Be Aware of Your (Container) Surroundings
I was invited to write a piece for the ‘97 Things Every Java Programmer Should Know’ O’Reilly book. So here’s my small contribution…
There is a danger to containerizing legacy Java applications as-is, with their legacy JVM, as the ergonomics of those older JVMs will be fooled when running inside Docker containers.
Containers have become the de facto runtime packaging mechanism. They provide many benefits: a certain level of isolation, improved resource utilization, the ability to deploy applications across different environments, and more. Containers also help reduce the coupling between an application and the underlying platform as that application can be packaged into a portable container. This technique is sometimes used to modernize legacy applications. In the case of Java, a container embeds a legacy Java application along with its dependencies, including an older version of the JVM used by that application.
The practice of containerizing legacy Java applications with their environments can certainly help keep older applications running on modern supported infrastructure by decoupling them from older unsupported infrastructure. But the potential benefits of such a practice come with their own set of risks due to the JVM ergonomics.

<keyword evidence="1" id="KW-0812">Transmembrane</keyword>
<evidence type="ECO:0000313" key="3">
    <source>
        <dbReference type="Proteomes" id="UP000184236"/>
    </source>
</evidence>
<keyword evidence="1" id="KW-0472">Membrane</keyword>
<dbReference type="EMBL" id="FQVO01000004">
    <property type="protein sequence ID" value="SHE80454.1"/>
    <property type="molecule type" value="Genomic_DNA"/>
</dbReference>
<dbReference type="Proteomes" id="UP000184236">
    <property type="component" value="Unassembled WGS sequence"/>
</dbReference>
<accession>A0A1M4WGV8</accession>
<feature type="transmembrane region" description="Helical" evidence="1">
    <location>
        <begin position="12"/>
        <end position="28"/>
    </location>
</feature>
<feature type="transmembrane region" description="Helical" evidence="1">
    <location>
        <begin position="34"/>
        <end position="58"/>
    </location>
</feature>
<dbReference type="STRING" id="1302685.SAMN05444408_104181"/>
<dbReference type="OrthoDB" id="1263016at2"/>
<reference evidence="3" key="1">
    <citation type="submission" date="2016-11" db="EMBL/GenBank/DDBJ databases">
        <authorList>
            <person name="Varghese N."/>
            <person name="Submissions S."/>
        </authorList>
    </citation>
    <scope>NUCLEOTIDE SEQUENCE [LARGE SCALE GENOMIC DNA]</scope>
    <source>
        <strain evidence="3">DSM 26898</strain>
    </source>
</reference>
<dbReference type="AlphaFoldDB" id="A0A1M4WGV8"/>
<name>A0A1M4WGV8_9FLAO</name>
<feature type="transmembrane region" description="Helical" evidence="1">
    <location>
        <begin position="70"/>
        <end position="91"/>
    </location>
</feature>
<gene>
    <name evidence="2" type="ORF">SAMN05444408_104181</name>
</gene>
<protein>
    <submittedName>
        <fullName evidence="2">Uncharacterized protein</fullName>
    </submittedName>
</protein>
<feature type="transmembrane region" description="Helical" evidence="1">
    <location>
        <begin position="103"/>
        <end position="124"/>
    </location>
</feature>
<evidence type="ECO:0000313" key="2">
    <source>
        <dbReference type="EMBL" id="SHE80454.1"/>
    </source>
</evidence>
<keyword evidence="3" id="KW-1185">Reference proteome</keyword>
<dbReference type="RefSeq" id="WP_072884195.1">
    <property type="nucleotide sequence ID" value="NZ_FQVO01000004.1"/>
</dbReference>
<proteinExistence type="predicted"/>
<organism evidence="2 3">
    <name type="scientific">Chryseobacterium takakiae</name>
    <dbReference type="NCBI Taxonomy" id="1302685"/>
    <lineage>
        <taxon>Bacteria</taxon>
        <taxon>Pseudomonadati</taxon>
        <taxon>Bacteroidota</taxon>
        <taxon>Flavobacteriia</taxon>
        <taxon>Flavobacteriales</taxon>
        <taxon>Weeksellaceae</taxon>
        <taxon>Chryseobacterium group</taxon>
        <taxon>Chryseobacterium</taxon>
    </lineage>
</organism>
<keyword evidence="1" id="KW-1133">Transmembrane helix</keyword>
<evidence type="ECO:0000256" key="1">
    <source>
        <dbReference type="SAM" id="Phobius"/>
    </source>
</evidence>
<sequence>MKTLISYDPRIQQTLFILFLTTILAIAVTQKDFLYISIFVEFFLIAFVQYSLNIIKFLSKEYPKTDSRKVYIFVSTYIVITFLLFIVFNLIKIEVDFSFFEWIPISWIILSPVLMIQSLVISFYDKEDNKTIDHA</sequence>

JVM ergonomics enables the JVM to tune itself by looking at two key environmental metrics: the number of CPUs and the available memory. With these metrics, the JVM determines important parameters such as which garbage collector to use, how to configure it, the heap size, the size of the
ForkJoinPool, and so on.
Linux Docker container support, added in JDK 8 update 191, allows the JVM to rely on Linux cgroups to get the metrics of resources allocated to the container it runs in. Any JVM older than that is not aware that it is running within a container and will access metrics from the Host OS and not from the container itself. And, given that in most cases a container is configured to only use a subset of the Host resources, the JVM will rely on incorrect metrics to tune itself. This quickly leads to an unstable situation in which the container will likely get killed by the Host as it tries to consume more resources than are available.
The following command shows which JVM parameters are configured by the JVM ergonomics:
java -XX:+PrintFlagsFinal -version | grep ergonomic. JVM container support is enabled by default but can be disabled by using the
-XX:-UseContainerSupport JVM flag. Using this JVM flag in a container with restricted resources (CPU and memory) allows you to observe and explore the impact of JVM ergonomics with and without container support.
Running legacy JVMs in Docker containers is clearly not recommended. But if that is the only option, the legacy JVM should at least be configured to not exceed the resources allocated to the container it runs in. The ideal, obvious solution is to use a modern supported JVM (for example, JDK 11 or later) that will not only be container aware by default, but will also provide an up-to-date and secure runtime.